ROLLOVER is: a. in U.S. real estate tax law, a delayed tax that allows you to apply the profit you make selling your old house to pay for the new one without paying capital gains taxes on the profit. In order to rollover the profits, the new house must be more expensive than the old and the two sales must occur within two years of each other; b. in investments, it is the transferring of funds from one investment to another such as rolling over the proceeds from a bond which has matured into another bond, or the rolling over of the proceeds of a share sale into a tax-efficient investment vehicle like a Venture Capital Trust; or, c. in banking, it is the term used when a borrower obtains authority from a bank to delay a principal payment on a loan.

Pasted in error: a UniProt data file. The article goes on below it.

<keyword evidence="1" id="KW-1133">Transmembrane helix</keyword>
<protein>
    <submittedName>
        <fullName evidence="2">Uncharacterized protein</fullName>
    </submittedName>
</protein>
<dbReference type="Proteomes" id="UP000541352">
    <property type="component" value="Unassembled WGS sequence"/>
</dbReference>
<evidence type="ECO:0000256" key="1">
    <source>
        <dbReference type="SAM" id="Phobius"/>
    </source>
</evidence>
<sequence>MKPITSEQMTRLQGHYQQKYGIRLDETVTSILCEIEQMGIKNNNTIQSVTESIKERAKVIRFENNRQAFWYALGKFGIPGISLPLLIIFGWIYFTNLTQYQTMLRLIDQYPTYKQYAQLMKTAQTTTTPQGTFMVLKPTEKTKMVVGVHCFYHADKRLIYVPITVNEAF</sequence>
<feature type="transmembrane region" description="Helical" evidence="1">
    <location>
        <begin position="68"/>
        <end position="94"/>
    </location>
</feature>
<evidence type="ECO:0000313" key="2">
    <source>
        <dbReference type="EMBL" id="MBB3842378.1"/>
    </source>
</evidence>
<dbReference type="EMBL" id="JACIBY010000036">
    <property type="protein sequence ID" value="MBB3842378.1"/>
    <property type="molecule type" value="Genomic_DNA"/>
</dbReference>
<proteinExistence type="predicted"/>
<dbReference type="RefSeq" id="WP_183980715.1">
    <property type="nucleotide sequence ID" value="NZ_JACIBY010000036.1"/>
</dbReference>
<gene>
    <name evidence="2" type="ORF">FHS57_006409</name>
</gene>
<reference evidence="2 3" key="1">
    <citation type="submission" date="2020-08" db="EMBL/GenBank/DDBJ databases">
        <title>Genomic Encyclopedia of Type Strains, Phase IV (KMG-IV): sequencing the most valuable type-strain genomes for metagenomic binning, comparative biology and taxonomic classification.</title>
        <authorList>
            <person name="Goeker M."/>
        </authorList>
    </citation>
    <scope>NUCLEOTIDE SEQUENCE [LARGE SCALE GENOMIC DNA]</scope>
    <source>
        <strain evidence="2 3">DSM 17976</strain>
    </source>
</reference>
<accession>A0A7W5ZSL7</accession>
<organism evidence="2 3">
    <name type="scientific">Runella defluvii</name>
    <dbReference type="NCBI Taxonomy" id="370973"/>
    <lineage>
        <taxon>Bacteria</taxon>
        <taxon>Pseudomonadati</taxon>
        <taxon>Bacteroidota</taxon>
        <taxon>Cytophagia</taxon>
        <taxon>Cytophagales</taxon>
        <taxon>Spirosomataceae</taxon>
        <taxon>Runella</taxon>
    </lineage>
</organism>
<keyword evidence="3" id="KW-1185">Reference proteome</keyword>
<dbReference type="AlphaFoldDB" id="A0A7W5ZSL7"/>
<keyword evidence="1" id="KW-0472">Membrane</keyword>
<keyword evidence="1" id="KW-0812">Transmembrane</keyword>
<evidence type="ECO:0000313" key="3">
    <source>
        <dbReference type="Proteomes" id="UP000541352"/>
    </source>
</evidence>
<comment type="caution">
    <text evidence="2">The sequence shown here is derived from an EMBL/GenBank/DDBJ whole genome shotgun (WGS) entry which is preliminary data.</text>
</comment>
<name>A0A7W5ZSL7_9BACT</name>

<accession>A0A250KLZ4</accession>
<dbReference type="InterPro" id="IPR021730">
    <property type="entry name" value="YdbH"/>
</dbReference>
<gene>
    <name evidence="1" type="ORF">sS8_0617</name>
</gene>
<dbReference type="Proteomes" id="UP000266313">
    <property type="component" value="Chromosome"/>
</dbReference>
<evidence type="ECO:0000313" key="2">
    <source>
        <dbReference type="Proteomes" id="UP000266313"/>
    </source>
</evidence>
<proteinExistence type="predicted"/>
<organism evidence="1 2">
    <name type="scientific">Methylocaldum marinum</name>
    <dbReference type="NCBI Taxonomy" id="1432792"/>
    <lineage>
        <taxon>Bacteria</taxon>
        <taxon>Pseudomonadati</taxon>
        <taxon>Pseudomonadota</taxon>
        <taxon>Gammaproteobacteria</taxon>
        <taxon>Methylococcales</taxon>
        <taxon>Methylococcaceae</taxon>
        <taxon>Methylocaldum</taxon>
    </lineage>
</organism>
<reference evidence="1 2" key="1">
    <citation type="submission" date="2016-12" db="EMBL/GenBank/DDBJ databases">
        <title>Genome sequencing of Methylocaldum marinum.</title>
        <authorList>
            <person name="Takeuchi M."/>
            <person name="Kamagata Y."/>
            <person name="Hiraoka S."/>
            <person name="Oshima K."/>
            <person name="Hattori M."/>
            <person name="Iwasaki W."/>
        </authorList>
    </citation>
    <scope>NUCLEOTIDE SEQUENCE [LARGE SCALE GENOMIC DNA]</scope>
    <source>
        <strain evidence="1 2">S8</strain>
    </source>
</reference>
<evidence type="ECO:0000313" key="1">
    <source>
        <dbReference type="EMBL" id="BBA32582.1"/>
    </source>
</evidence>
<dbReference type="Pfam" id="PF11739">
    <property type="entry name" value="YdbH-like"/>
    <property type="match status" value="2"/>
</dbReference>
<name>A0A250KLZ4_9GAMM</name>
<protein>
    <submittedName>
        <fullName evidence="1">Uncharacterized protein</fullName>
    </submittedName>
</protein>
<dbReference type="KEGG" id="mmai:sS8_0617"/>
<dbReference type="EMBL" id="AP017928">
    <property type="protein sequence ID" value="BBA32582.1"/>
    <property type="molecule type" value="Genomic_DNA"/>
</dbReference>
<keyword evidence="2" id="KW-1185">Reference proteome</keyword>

SOURCE DOCUMENTS are the primary documents used when forwarding an argument or making a presentation of fact. Usually used as a direct reference as a source of empirical data, expert opinion or information. See SUPPORTING DOCUMENTS.
EFFORT-EXPENDED METHOD measures the percentage of labor hours incurred to date as compared to estimated total labor hours for each contract.
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